Country Report on Terrorism 2013 - Chapter 2 - France

Overview: The United States and France maintained a strong counterterrorism relationship in 2013. U.S. government agencies worked closely with their French counterparts for the exchange and evaluation of terrorist-related information, and partnered in fostering closer regional and international cooperation. France’s security apparatus and legislation afford broad powers to security services to prevent terrorist attacks. The Government of France was concerned about the possibility of attacks against its interests inside and outside of Syria, Mali, and across the Sahel. France recognizes the potential threat posed by its nationals traveling abroad to join terrorist organizations or to fight in Syria. Early in 2013 President Hollande raised the “Vigipirate” level (France’s national security alert system) to “red” alert, the second highest level. This decision came after France intervened in Mali. Patrols of public transportation were strengthened country-wide.

The return of French nationals who joined groups fighting in the civil war in Syria is an increasing threat. There were reportedly 184 French nationals fighting among violent Islamist extremist groups in Syria in 2013; 14 were killed in combat there.

2013 Terrorist Incidents: In 2013, there were attacks related to terrorism:

  • On January 9, in Western Paris, Ömer Güney, a 30-year-old ethnic Kurd, killed three Kurdish women activists. On January 21, the French police arrested Güney, and have since held him in solitary confinement.
  • On May 26, 22-year-old Frenchman Alexandre Daussy stabbed and critically injured French soldier Cedric Cordiez at the La Défense shopping district in Paris.

Legislation, Law Enforcement, and Border Security: In December 2012, the French government adopted counterterrorism legislation that allows authorities to prosecute French citizens who return to France after committing an act of terrorism abroad, or after training in terrorist camps (notably in the Afghanistan-Pakistan region) with the intention of returning to France to commit terrorist attacks. France passed legislation expanding the scope of the government’s domestic surveillance powers in December, which has raised data privacy concerns by some groups. This legislation, while expanding the scope of the government’s powers to collect data from electronic communications on national security grounds to include counter-espionage activities, is not expected to significantly change France’s already advanced law enforcement capacity or its cooperation with the United States.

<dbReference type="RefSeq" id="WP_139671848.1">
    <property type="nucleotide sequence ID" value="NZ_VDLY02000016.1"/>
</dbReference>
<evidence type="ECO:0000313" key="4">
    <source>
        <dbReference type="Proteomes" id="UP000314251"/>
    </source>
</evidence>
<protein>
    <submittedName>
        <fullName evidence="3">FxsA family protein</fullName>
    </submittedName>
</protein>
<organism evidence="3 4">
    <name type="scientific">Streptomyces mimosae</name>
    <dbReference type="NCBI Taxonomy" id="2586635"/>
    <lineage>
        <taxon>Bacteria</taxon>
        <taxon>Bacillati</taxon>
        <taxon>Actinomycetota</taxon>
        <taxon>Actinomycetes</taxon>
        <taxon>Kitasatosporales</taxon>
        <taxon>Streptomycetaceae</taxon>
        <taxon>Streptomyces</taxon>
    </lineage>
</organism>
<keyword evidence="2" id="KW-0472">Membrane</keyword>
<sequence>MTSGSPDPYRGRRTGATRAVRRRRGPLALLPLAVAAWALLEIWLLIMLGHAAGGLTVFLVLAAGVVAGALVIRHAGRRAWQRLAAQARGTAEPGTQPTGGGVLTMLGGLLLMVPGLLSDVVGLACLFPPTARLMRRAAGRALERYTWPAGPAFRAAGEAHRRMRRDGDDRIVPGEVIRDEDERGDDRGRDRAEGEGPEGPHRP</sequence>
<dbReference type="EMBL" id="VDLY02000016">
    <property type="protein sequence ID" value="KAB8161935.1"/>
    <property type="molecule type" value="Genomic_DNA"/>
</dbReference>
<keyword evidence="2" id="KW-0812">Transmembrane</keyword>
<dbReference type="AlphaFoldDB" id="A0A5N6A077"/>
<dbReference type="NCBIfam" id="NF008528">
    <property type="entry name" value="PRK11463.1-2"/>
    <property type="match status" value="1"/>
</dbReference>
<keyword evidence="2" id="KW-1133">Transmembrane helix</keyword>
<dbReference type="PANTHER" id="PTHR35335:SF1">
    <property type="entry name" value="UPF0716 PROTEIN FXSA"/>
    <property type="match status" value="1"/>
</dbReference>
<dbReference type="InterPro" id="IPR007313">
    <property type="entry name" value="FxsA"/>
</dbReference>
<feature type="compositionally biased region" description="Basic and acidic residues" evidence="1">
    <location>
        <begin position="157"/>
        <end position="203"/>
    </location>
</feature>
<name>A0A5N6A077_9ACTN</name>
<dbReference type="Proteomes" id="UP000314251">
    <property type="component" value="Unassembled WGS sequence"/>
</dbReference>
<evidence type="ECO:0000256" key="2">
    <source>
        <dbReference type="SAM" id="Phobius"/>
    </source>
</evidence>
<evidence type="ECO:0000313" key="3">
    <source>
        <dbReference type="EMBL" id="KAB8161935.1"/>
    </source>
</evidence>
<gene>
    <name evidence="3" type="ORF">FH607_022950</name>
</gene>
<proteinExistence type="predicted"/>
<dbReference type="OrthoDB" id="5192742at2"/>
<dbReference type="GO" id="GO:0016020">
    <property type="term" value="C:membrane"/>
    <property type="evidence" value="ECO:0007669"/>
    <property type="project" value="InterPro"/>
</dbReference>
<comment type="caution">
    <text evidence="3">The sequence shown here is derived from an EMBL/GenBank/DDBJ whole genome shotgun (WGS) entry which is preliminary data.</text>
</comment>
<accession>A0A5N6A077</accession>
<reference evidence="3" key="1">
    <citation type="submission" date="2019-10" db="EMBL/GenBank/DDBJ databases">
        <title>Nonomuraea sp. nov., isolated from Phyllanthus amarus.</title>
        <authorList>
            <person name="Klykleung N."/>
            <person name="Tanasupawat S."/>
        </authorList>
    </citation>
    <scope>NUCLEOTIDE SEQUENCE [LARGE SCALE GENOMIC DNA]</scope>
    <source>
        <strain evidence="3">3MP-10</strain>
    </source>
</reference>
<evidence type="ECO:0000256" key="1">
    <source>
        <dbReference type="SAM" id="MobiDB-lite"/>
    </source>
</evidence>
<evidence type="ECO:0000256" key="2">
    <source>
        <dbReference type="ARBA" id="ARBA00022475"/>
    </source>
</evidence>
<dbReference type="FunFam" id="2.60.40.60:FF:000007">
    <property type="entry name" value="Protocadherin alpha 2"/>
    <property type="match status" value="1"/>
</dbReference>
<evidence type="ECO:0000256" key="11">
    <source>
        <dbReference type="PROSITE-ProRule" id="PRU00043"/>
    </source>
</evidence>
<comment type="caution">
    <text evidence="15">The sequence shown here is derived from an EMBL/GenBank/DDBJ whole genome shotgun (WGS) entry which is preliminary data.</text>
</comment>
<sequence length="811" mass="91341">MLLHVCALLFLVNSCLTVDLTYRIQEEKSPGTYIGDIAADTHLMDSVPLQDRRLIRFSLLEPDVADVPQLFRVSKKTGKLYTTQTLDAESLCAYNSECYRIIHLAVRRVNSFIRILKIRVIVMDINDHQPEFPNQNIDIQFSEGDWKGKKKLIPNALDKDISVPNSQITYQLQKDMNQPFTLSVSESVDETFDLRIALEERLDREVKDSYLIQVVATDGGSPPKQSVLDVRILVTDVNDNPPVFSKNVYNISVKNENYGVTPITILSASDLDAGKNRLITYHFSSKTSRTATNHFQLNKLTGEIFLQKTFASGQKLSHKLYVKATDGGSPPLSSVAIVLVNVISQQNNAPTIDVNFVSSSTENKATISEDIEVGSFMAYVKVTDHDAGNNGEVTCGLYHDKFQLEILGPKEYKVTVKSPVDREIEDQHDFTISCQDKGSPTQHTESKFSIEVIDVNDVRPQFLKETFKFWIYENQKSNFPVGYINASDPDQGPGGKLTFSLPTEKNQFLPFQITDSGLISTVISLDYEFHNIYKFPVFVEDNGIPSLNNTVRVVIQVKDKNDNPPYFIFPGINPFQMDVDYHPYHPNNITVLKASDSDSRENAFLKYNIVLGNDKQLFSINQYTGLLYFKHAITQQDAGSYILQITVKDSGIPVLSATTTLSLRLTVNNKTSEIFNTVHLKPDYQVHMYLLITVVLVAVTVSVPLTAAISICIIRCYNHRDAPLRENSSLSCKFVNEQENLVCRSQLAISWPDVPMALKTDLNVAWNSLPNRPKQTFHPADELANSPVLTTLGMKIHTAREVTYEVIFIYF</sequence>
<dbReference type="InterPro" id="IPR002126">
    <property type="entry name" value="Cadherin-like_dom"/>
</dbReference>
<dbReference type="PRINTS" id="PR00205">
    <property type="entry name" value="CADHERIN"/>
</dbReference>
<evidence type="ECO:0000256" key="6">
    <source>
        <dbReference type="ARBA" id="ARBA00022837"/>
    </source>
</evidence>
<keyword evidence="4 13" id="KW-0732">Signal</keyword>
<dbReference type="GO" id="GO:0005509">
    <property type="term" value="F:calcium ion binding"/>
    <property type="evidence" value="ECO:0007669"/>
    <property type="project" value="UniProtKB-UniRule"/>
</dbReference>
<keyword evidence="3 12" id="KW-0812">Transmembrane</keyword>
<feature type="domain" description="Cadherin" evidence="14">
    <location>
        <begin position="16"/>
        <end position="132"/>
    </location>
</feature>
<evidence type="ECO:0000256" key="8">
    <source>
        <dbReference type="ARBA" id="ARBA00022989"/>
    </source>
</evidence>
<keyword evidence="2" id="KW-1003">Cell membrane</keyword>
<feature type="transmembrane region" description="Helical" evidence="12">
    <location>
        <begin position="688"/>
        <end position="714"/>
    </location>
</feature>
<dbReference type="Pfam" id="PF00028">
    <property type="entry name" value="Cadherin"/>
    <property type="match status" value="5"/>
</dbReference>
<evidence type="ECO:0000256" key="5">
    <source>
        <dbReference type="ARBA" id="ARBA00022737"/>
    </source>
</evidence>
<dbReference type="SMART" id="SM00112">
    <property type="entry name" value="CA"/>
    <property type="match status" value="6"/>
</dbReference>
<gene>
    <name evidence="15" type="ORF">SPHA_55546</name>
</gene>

France’s main counterterrorism apparatus is its Direction Centrale du Renseignement Interieur (DCRI), which was founded in 2008 and is tasked with counter-espionage, counterterrorism, and the surveillance of potential threats on French territory.

France works diligently to maintain strong border security and implements national and EU border security legislation. Paris’ Charles de Gaulle and Orly airports as well as the Marseille-Provence airport use the Automated Fast Track Crossing at External Borders (PARAFE) system, which, combined with biometric authentication technology, simplifies border crossing and results in an average crossing time of 20 seconds.

France has a system of non-jury courts for terrorism trials and a broad definition of what is considered a terrorist offense – the so-called “association of wrongdoers” offense – which allows it to cast a wide net and imprison a broad range of suspects. Under French law, foreigners can be deported if they are believed to pose a serious threat to public order.

The following high profile arrests took place in 2013:

  •  In January, France deported three foreign Imams. Interior Minister Valls justified the action as an attempt to deport any foreign born preacher who stressed “…the need to fight against France.”
  • On February 5, French police arrested four suspected Islamist militants near Paris as part of an investigation into the recruitment of al-Qa’ida fighters from France to the Sahel region. Three of the men are Franco-Congolese and one man is Malian. The investigation revealed that the men were planning to conduct sabotage in France.
  • In late February, French police arrested three Chechens suspected of terrorist activity near Paris. The suspects were identified as Ali Dokaev, Elsy Issakov, and Mourad Idrissov.
  • On March 13, French police arrested an additional three people in Marignane on suspicion of plotting terrorist attacks after they found a number of weapons and explosives in a police raid on a house. The police said the three men were in their 20s, and they wished to emulate the March 2012 terrorist attacks carried out by 23-year-old Mohamed Merah.
  • On June 24, French police arrested six members of an Islamist terrorist cell who were planning attacks on well-known French figures. The group included four French nationals, one from Benin, and another from Comoros. On June 25, French police arrested a 26-year-old webmaster known as Romain for his role as administrator of the Ansaw al Haqq website. Romain translates magazines published by al-Qa’ida in the Arabian Peninsula (AQAP).